Thursday, September 29, 2011

Gaming and Giving For Good LIVE Blog

Gaming and Giving for Good Love blog Marathon

This Saturday, I will be providing a running LIVE blog of my marathon gameplay session to raise money for the Shands Children's Hospital in Gainseville Florida. Check back here to follow the action, take part in polls and get a front row seat to the suffering one will go through for the sake of charity.

Wednesday, August 11, 2010

MONDAY....NIGHT....COMBAAAAATTTT!!!

I have been waiting for Monday Night Combat to finally be released since I first caught wind of the game at PAX East. The mere description of the game as "Team Fortress 2 meets Defense of the Ancients" was enough to sell me. Defense of the Ancients (DOTA), is a Warcraft 3 mod that ranks in my Top Ten all time games. Well until League of Legends came out, but my point still stands.

Basically DOTA has two teams of 5 battling to see who can destroy the others HQ first. You're aided by a constant stream of minions, some ranged, some melee and a series of towers along three possible paths. Each side attempts to "push" their way through the towers into the other's base. Monday Night Combat's Crossfire mode is *exactly* like this, except that anyone on the team can spend cash to build and upgrade towers. You can also spend cash and get a slightly stronger wave of minions to spawn on that side.

The big difference is of course, that Monday Night Combat is a third person shooter. The cash you earn by killing enemies can be spent to upgrade one of 4 skills, 3 actives and one passive. The classes are all fairly interesting, though as of now, the Gunner is pretty Over-powered with Support right behind him.

The Gunner is like a Team Fortress 2 Heavy, complete with a minigun that has to keep spinning for full potential. Support is a Medic/Engineer hybrid that can lay down unique turrets called "firebases" which lay down a WORLD OF PAIN. Support can heal turrets, minions or teammates, the only class which can do so...oh, and he can call in an air strike. It's more like a direct bomb drop then a carpet bomb.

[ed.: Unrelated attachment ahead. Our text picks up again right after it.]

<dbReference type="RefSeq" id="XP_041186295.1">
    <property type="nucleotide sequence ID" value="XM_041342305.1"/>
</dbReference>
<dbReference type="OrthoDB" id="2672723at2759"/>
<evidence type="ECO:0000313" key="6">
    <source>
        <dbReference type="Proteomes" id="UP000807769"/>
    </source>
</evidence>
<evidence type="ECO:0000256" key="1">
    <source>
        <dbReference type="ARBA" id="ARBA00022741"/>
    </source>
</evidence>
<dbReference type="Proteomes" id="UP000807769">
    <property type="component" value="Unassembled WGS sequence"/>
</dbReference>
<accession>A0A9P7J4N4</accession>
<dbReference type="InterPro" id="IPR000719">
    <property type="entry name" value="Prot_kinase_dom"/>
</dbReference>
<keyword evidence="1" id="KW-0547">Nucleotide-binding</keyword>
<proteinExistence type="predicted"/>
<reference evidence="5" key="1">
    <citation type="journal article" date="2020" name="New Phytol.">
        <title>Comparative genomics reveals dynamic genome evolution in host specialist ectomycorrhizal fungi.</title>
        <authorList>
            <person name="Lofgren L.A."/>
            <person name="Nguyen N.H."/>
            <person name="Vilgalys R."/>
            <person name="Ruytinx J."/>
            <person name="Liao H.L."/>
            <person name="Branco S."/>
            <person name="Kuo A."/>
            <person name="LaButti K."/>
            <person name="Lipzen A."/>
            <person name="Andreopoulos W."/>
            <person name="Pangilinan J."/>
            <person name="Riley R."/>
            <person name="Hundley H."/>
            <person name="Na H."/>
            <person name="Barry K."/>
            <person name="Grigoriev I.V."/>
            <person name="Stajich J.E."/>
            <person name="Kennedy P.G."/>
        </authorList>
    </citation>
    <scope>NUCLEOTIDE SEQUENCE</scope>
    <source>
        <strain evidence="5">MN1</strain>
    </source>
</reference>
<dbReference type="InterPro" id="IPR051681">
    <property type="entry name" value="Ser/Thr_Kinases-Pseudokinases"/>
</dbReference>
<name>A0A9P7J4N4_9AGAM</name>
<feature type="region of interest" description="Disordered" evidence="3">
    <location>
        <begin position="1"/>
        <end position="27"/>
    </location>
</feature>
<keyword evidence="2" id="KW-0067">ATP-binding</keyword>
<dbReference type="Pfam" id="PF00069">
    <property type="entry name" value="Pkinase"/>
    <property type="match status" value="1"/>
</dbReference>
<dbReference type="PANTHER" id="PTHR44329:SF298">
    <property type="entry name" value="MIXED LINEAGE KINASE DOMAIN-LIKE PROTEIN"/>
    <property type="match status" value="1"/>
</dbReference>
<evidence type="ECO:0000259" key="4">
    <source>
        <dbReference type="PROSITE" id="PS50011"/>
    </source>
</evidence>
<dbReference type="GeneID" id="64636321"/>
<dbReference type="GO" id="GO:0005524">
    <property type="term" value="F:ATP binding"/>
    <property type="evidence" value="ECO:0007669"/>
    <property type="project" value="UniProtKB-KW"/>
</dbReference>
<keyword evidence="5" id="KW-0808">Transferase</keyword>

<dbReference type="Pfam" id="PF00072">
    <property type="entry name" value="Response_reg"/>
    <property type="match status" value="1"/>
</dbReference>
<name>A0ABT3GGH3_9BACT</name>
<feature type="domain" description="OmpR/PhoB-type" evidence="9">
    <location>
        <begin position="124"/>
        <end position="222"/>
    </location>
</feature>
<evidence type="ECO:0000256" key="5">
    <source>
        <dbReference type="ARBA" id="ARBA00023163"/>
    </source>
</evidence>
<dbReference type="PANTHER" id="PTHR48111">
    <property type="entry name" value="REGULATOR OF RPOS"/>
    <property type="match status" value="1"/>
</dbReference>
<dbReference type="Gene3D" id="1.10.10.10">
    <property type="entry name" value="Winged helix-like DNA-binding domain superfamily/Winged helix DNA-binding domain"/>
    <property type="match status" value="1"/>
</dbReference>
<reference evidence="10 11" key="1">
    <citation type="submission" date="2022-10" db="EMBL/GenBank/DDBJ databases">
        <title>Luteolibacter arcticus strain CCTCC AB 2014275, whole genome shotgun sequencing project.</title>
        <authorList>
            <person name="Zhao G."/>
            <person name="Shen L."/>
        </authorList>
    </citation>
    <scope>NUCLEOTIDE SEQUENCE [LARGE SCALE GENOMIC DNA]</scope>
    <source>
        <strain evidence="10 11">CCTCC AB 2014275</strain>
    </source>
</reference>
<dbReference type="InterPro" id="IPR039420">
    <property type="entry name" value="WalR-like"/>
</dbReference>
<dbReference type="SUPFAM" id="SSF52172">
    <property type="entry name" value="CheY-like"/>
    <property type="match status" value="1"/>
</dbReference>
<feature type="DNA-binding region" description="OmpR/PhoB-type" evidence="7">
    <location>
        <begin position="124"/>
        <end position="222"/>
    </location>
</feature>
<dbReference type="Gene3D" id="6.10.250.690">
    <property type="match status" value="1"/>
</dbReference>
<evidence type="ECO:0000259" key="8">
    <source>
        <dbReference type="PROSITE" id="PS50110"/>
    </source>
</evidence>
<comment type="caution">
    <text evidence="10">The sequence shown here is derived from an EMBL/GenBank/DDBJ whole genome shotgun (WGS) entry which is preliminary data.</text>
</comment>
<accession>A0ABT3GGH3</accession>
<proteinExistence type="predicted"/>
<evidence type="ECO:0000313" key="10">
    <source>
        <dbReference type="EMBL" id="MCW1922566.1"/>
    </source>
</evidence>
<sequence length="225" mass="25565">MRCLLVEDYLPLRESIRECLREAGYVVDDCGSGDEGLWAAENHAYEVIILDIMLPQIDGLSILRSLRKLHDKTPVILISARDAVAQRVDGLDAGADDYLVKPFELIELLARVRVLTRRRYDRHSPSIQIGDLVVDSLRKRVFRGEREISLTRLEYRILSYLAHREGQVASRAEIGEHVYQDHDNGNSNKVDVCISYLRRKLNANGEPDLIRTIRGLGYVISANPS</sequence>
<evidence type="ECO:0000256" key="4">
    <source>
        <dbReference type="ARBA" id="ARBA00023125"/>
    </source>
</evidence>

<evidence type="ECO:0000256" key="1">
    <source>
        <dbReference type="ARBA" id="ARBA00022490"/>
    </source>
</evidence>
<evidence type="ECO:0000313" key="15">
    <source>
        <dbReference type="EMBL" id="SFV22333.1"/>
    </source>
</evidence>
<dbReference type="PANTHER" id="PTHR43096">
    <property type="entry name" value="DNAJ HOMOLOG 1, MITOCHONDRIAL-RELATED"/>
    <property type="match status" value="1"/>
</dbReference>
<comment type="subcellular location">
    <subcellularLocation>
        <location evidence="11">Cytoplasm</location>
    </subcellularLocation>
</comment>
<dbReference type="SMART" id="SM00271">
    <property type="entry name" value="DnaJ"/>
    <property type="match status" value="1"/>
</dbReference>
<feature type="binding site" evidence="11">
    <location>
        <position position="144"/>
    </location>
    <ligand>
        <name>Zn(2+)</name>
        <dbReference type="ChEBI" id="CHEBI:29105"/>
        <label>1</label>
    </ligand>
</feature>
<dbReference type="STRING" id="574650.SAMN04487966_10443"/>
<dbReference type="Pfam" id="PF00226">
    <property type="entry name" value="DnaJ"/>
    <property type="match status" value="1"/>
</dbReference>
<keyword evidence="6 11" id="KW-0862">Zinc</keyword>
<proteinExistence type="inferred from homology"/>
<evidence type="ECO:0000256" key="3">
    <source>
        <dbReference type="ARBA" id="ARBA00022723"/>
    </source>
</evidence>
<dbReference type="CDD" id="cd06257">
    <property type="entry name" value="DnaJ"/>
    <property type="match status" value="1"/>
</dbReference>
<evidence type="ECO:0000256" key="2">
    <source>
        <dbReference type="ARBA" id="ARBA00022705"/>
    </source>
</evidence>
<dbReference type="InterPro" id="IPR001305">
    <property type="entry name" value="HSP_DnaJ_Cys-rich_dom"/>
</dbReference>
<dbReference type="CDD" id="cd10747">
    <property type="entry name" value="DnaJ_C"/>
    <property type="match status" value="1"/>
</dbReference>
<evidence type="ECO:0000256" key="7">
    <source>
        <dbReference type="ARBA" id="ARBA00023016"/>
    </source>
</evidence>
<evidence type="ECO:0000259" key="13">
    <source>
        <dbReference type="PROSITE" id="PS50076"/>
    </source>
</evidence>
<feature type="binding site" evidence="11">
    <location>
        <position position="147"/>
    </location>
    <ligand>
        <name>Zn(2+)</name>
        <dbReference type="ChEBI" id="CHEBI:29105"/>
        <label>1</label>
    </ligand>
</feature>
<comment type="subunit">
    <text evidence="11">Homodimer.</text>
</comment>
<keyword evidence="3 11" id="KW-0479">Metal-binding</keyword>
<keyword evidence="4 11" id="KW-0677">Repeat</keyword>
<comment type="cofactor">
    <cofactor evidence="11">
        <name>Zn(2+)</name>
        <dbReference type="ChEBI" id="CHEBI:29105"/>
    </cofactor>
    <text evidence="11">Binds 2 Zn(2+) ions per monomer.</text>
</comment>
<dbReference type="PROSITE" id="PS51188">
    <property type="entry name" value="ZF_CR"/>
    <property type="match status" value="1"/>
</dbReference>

Assault is the token average character. Yes, I did do that on purpose.

Sniper is a sniper with a point'n'shoot style instead of worrying about wind like in CoD. Aim, and the bullet goes there. Headshots can one shot everything except a tank.

The Tank is a dude in an ugly egg shaped suit. With a blowtorch like weapon that's barely better then using a melee attack (especially since melee attacks do CRAZY damage.) The Tank can take damage, but he has issues dishing it out.

The Assassin can stealth and pull off one hit backstab kills. Fairly standard, but also a bit gimped as she can not handle enemy turrets at all and struggles against larger minions, such as the Jackbot or Brute.

I only played for a little over an hour today but it was a blast. Going to take awhile to get used to it and find which class/skills work for me. For those that care, the achievements are very easy.

Monday, August 9, 2010

(TrueAchievements Repost) Sherlock Holmes vs. Jack the Ripper Review

In order to write this review I first had to find the address for a computer technician to fix my keyboard. I needed to go old school and use an actual phone book as my computer was out of order of course. Sadly, the only phone book in the area was up on the balcony of a third floor apartment. No one was home, so I had to mug a fireman and take his ladder. In order to mug this fireman, I had to first secure a hefty wooden tree branch for use as a makeshift club. This meant I had to distract the squirrel on the branch since I did not want to hurt him. To do this, I had to find my nuts.

Okay, so I did not actually have to do any of that, but if that was tough for you to read just stop right now and do not play this game. Sherlock Holmes vs. Jack the Ripper is an old school adventure game. I am talking Myst adventure games here. Originally a PC Game in the U.K., now a 360 game here in the States (as well as the U.K.), Sherlock Holmes versus Jack the Ripper is an acquired taste.

Plot